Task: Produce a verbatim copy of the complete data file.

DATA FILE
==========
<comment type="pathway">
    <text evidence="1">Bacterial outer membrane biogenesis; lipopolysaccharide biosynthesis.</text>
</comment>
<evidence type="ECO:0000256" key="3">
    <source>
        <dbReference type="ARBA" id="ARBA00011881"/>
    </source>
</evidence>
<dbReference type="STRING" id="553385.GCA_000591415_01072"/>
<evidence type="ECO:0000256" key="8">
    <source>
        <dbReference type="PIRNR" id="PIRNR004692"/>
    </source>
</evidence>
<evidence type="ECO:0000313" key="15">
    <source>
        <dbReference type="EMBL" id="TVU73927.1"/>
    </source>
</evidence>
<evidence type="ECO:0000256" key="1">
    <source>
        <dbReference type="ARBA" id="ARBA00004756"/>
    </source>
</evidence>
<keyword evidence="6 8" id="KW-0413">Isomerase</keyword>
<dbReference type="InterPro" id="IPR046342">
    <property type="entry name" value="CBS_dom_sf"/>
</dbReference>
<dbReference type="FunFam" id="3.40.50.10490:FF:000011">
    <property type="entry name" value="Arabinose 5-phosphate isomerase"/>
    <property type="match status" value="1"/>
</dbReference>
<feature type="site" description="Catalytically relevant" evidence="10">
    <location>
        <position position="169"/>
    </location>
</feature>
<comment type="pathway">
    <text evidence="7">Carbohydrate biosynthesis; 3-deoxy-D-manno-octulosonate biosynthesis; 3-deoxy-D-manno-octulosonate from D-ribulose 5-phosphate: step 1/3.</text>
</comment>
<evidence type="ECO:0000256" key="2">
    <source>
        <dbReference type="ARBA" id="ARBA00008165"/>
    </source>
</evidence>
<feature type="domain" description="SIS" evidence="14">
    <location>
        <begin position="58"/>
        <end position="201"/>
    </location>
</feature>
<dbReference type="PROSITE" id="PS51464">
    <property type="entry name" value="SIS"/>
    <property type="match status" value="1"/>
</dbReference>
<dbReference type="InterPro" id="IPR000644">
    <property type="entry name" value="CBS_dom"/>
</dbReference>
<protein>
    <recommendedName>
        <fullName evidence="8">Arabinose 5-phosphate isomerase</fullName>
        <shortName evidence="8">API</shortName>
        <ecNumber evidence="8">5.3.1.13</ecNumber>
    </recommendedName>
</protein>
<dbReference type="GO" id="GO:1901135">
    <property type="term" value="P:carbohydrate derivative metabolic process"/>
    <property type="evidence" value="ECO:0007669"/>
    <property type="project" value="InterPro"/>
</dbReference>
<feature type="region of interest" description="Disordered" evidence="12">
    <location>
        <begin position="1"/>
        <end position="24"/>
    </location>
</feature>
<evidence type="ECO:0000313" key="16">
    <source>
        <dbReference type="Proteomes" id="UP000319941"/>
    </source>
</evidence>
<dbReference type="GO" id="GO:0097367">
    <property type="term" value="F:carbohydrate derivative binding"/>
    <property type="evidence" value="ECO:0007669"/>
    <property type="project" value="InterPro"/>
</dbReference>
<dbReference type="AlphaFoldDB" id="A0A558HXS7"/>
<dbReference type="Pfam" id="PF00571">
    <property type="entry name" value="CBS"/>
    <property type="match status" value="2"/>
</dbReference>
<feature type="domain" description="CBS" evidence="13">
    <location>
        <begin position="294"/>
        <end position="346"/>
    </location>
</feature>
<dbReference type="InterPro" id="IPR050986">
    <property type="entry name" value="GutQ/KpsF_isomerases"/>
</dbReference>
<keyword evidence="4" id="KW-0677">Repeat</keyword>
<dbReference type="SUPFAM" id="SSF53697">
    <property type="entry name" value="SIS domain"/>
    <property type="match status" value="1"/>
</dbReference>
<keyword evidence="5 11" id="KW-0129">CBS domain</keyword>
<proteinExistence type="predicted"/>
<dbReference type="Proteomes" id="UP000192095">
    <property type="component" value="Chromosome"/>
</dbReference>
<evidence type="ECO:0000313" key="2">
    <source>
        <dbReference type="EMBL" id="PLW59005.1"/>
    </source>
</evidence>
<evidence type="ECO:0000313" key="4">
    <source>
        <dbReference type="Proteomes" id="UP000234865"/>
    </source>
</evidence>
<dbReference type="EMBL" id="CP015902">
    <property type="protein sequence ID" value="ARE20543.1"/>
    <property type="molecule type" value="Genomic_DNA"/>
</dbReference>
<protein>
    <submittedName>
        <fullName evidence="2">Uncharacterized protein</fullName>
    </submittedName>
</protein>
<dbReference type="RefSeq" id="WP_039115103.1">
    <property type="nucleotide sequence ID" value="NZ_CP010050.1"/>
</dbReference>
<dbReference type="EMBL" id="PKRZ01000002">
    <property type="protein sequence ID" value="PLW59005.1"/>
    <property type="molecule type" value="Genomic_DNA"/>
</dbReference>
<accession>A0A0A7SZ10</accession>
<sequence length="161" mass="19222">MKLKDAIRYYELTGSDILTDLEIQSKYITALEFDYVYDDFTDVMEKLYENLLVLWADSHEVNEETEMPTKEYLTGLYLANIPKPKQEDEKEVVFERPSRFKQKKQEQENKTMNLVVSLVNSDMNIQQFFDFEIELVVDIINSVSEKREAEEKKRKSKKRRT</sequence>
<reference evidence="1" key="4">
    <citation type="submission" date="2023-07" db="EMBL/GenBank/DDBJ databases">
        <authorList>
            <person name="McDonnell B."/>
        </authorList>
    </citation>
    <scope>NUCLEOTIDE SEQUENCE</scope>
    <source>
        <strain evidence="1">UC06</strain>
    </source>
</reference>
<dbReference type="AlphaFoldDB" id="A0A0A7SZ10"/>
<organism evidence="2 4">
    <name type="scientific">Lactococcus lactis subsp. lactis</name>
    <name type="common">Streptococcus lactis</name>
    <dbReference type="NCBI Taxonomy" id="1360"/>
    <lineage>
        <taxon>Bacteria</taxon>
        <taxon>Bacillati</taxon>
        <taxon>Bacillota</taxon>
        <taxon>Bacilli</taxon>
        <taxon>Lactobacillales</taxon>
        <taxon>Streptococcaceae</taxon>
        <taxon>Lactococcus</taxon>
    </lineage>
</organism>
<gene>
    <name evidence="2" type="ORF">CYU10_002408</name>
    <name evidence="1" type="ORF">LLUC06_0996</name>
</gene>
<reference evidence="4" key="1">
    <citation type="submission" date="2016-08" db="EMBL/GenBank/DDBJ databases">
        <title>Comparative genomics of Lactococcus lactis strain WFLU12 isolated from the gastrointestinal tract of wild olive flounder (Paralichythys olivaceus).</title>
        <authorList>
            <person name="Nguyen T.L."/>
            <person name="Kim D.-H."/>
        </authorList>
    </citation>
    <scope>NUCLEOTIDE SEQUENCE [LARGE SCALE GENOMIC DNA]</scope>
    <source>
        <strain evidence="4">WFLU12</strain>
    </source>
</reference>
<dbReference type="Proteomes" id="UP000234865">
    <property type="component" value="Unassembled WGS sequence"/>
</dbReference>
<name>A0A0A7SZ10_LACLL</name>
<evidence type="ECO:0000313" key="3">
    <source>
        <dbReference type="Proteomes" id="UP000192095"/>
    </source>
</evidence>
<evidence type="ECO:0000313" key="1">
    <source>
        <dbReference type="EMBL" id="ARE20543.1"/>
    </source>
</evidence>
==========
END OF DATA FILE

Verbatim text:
<comment type="pathway">
    <text evidence="1">Bacterial outer membrane biogenesis; lipopolysaccharide biosynthesis.</text>
</comment>
<evidence type="ECO:0000256" key="3">
    <source>
        <dbReference type="ARBA" id="ARBA00011881"/>
    </source>
</evidence>
<dbReference type="STRING" id="553385.GCA_000591415_01072"/>
<evidence type="ECO:0000256" key="8">
    <source>
        <dbReference type="PIRNR" id="PIRNR004692"/>
    </source>
</evidence>
<evidence type="ECO:0000313" key="15">
    <source>
        <dbReference type="EMBL" id="TVU73927.1"/>
    </source>
</evidence>
<evidence type="ECO:0000256" key="1">
    <source>
        <dbReference type="ARBA" id="ARBA00004756"/>
    </source>
</evidence>
<keyword evidence="6 8" id="KW-0413">Isomerase</keyword>
<dbReference type="InterPro" id="IPR046342">
    <property type="entry name" value="CBS_dom_sf"/>
</dbReference>
<dbReference type="FunFam" id="3.40.50.10490:FF:000011">
    <property type="entry name" value="Arabinose 5-phosphate isomerase"/>
    <property type="match status" value="1"/>
</dbReference>
<feature type="site" description="Catalytically relevant" evidence="10">
    <location>
        <position position="169"/>
    </location>
</feature>
<comment type="pathway">
    <text evidence="7">Carbohydrate biosynthesis; 3-deoxy-D-manno-octulosonate biosynthesis; 3-deoxy-D-manno-octulosonate from D-ribulose 5-phosphate: step 1/3.</text>
</comment>
<evidence type="ECO:0000256" key="2">
    <source>
        <dbReference type="ARBA" id="ARBA00008165"/>
    </source>
</evidence>
<feature type="domain" description="SIS" evidence="14">
    <location>
        <begin position="58"/>
        <end position="201"/>
    </location>
</feature>
<dbReference type="PROSITE" id="PS51464">
    <property type="entry name" value="SIS"/>
    <property type="match status" value="1"/>
</dbReference>
<dbReference type="InterPro" id="IPR000644">
    <property type="entry name" value="CBS_dom"/>
</dbReference>
<protein>
    <recommendedName>
        <fullName evidence="8">Arabinose 5-phosphate isomerase</fullName>
        <shortName evidence="8">API</shortName>
        <ecNumber evidence="8">5.3.1.13</ecNumber>
    </recommendedName>
</protein>
<dbReference type="GO" id="GO:1901135">
    <property type="term" value="P:carbohydrate derivative metabolic process"/>
    <property type="evidence" value="ECO:0007669"/>
    <property type="project" value="InterPro"/>
</dbReference>
<feature type="region of interest" description="Disordered" evidence="12">
    <location>
        <begin position="1"/>
        <end position="24"/>
    </location>
</feature>
<evidence type="ECO:0000313" key="16">
    <source>
        <dbReference type="Proteomes" id="UP000319941"/>
    </source>
</evidence>
<dbReference type="GO" id="GO:0097367">
    <property type="term" value="F:carbohydrate derivative binding"/>
    <property type="evidence" value="ECO:0007669"/>
    <property type="project" value="InterPro"/>
</dbReference>
<dbReference type="AlphaFoldDB" id="A0A558HXS7"/>
<dbReference type="Pfam" id="PF00571">
    <property type="entry name" value="CBS"/>
    <property type="match status" value="2"/>
</dbReference>
<feature type="domain" description="CBS" evidence="13">
    <location>
        <begin position="294"/>
        <end position="346"/>
    </location>
</feature>
<dbReference type="InterPro" id="IPR050986">
    <property type="entry name" value="GutQ/KpsF_isomerases"/>
</dbReference>
<keyword evidence="4" id="KW-0677">Repeat</keyword>
<dbReference type="SUPFAM" id="SSF53697">
    <property type="entry name" value="SIS domain"/>
    <property type="match status" value="1"/>
</dbReference>
<keyword evidence="5 11" id="KW-0129">CBS domain</keyword>
<proteinExistence type="predicted"/>
<dbReference type="Proteomes" id="UP000192095">
    <property type="component" value="Chromosome"/>
</dbReference>
<evidence type="ECO:0000313" key="2">
    <source>
        <dbReference type="EMBL" id="PLW59005.1"/>
    </source>
</evidence>
<evidence type="ECO:0000313" key="4">
    <source>
        <dbReference type="Proteomes" id="UP000234865"/>
    </source>
</evidence>
<dbReference type="EMBL" id="CP015902">
    <property type="protein sequence ID" value="ARE20543.1"/>
    <property type="molecule type" value="Genomic_DNA"/>
</dbReference>
<protein>
    <submittedName>
        <fullName evidence="2">Uncharacterized protein</fullName>
    </submittedName>
</protein>
<dbReference type="RefSeq" id="WP_039115103.1">
    <property type="nucleotide sequence ID" value="NZ_CP010050.1"/>
</dbReference>
<dbReference type="EMBL" id="PKRZ01000002">
    <property type="protein sequence ID" value="PLW59005.1"/>
    <property type="molecule type" value="Genomic_DNA"/>
</dbReference>
<accession>A0A0A7SZ10</accession>
<sequence length="161" mass="19222">MKLKDAIRYYELTGSDILTDLEIQSKYITALEFDYVYDDFTDVMEKLYENLLVLWADSHEVNEETEMPTKEYLTGLYLANIPKPKQEDEKEVVFERPSRFKQKKQEQENKTMNLVVSLVNSDMNIQQFFDFEIELVVDIINSVSEKREAEEKKRKSKKRRT</sequence>
<reference evidence="1" key="4">
    <citation type="submission" date="2023-07" db="EMBL/GenBank/DDBJ databases">
        <authorList>
            <person name="McDonnell B."/>
        </authorList>
    </citation>
    <scope>NUCLEOTIDE SEQUENCE</scope>
    <source>
        <strain evidence="1">UC06</strain>
    </source>
</reference>
<dbReference type="AlphaFoldDB" id="A0A0A7SZ10"/>
<organism evidence="2 4">
    <name type="scientific">Lactococcus lactis subsp. lactis</name>
    <name type="common">Streptococcus lactis</name>
    <dbReference type="NCBI Taxonomy" id="1360"/>
    <lineage>
        <taxon>Bacteria</taxon>
        <taxon>Bacillati</taxon>
        <taxon>Bacillota</taxon>
        <taxon>Bacilli</taxon>
        <taxon>Lactobacillales</taxon>
        <taxon>Streptococcaceae</taxon>
        <taxon>Lactococcus</taxon>
    </lineage>
</organism>
<gene>
    <name evidence="2" type="ORF">CYU10_002408</name>
    <name evidence="1" type="ORF">LLUC06_0996</name>
</gene>
<reference evidence="4" key="1">
    <citation type="submission" date="2016-08" db="EMBL/GenBank/DDBJ databases">
        <title>Comparative genomics of Lactococcus lactis strain WFLU12 isolated from the gastrointestinal tract of wild olive flounder (Paralichythys olivaceus).</title>
        <authorList>
            <person name="Nguyen T.L."/>
            <person name="Kim D.-H."/>
        </authorList>
    </citation>
    <scope>NUCLEOTIDE SEQUENCE [LARGE SCALE GENOMIC DNA]</scope>
    <source>
        <strain evidence="4">WFLU12</strain>
    </source>
</reference>
<dbReference type="Proteomes" id="UP000234865">
    <property type="component" value="Unassembled WGS sequence"/>
</dbReference>
<name>A0A0A7SZ10_LACLL</name>
<evidence type="ECO:0000313" key="3">
    <source>
        <dbReference type="Proteomes" id="UP000192095"/>
    </source>
</evidence>
<evidence type="ECO:0000313" key="1">
    <source>
        <dbReference type="EMBL" id="ARE20543.1"/>
    </source>
</evidence>